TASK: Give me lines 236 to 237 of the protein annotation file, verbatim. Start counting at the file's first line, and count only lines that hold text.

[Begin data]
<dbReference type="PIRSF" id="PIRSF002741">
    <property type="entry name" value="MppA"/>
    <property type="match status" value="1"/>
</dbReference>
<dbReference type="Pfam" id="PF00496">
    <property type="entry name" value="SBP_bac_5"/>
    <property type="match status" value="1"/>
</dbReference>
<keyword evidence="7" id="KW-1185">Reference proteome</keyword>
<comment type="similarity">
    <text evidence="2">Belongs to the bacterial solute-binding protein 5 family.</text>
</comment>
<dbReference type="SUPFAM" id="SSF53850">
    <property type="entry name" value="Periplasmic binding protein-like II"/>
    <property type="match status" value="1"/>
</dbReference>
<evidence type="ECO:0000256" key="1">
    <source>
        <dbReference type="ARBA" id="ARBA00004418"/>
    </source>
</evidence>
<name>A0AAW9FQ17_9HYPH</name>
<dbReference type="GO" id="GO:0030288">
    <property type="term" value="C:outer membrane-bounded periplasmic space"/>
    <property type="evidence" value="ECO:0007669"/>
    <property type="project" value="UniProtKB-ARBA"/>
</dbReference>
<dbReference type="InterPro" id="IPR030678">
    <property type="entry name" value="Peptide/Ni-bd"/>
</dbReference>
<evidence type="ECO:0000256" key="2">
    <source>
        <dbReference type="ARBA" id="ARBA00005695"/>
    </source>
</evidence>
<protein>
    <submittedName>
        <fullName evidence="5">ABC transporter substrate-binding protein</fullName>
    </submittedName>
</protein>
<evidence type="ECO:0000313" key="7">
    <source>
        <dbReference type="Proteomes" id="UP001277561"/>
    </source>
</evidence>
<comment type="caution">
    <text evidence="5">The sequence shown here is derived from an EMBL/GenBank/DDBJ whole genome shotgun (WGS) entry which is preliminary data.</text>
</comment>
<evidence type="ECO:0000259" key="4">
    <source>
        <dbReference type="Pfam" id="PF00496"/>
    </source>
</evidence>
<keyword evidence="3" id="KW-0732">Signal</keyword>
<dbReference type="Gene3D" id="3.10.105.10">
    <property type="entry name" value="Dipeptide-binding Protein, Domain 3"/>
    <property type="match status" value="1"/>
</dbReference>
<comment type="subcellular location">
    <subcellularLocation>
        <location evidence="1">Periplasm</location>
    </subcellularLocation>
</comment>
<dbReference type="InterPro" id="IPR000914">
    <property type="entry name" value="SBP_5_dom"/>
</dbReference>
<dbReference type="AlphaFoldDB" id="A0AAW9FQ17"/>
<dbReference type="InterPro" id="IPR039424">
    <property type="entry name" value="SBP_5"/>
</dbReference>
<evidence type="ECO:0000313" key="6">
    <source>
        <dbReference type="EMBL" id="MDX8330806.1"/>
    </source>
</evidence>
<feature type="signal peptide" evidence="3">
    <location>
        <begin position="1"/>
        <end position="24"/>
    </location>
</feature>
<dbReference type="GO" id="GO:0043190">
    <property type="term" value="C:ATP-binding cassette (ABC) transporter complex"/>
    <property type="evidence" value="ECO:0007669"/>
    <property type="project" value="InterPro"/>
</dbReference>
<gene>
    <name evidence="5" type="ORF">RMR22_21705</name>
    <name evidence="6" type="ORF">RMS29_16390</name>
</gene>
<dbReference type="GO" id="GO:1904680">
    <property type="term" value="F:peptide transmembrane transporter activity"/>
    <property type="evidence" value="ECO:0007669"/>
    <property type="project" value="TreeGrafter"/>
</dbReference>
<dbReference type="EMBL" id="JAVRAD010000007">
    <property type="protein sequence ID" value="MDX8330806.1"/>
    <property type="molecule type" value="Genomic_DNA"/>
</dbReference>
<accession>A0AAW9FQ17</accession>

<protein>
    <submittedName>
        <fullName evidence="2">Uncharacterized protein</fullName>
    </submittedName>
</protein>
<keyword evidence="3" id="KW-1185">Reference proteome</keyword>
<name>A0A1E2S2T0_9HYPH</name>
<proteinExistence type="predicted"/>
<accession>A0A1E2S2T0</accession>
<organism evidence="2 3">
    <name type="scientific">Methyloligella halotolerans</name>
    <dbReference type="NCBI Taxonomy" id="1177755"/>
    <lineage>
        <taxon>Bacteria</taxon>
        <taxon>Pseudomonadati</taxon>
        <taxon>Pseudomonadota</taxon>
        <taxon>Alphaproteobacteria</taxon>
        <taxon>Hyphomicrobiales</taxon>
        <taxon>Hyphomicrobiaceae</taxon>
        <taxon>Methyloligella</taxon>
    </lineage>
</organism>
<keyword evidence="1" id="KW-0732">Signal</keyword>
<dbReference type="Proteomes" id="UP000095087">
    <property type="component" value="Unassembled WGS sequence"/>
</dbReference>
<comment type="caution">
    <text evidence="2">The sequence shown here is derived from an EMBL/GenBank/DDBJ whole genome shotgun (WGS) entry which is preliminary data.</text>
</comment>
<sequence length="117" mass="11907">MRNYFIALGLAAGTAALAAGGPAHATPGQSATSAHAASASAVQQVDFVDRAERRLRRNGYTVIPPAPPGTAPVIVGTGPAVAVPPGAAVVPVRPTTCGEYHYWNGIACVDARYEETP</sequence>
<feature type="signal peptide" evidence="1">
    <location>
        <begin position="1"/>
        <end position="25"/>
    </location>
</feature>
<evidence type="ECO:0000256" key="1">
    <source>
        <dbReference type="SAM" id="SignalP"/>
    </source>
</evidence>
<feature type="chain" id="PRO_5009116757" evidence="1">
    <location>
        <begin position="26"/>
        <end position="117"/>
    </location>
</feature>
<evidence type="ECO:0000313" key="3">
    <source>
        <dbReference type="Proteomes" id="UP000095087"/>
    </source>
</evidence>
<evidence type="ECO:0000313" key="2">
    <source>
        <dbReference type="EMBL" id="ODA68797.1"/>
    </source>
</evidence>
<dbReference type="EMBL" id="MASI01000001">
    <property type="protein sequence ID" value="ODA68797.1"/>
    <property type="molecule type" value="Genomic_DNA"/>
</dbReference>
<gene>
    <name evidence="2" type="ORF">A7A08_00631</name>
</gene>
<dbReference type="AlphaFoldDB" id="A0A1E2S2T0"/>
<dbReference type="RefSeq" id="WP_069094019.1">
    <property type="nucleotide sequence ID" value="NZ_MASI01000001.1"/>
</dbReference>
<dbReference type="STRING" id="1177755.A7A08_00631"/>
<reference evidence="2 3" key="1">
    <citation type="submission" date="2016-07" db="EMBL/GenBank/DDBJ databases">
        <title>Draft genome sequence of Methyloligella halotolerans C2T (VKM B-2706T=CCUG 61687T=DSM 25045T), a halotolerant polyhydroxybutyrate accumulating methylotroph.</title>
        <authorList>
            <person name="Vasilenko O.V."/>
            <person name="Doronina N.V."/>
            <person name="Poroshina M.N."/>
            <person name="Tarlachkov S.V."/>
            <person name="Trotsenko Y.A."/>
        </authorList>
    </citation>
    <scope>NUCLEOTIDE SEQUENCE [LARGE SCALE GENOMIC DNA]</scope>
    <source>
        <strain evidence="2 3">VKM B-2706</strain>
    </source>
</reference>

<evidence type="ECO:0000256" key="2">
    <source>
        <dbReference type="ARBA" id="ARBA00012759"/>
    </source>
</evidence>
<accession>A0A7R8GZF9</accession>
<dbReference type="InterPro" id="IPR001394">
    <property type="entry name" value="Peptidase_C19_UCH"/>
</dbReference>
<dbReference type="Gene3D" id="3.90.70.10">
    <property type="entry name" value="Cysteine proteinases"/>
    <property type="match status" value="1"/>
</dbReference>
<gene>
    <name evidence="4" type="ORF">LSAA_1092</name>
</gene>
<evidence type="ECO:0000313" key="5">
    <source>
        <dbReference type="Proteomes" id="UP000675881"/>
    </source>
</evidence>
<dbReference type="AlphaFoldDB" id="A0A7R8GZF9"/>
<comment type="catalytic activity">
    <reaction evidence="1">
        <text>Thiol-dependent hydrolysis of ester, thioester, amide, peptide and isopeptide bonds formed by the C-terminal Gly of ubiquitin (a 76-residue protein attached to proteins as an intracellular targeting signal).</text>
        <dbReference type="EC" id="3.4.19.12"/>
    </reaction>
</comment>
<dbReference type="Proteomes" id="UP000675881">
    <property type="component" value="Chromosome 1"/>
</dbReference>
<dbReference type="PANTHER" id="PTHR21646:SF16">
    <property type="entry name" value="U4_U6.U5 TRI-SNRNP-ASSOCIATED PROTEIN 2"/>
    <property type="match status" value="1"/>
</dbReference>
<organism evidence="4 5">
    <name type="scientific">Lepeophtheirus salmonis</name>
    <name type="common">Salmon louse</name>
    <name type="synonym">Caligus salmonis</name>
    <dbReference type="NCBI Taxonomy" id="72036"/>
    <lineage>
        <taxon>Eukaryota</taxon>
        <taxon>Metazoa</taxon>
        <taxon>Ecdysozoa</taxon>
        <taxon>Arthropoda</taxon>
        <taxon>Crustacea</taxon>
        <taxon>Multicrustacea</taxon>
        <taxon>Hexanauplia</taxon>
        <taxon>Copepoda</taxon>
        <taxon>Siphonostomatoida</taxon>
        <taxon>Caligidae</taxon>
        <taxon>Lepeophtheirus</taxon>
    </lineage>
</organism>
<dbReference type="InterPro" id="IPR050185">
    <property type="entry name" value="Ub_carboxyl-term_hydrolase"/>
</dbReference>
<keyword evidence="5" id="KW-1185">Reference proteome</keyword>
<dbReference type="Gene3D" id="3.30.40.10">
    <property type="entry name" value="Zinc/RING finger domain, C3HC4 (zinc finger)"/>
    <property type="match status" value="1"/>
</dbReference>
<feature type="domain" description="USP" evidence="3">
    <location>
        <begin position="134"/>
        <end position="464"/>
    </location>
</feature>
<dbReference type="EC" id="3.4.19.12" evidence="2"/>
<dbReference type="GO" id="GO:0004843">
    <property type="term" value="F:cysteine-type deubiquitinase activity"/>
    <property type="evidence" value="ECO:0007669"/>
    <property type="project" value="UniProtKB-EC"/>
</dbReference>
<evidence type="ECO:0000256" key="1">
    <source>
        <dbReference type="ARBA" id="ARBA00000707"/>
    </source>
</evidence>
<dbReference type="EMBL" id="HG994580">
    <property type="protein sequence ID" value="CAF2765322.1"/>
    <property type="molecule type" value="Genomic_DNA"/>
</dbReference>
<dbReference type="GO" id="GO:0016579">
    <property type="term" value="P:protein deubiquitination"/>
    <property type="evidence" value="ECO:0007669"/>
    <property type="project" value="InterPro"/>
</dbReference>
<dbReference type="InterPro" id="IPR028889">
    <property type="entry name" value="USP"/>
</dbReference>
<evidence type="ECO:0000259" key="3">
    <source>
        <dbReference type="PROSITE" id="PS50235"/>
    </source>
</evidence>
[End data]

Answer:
        <taxon>Caligidae</taxon>
        <taxon>Lepeophtheirus</taxon>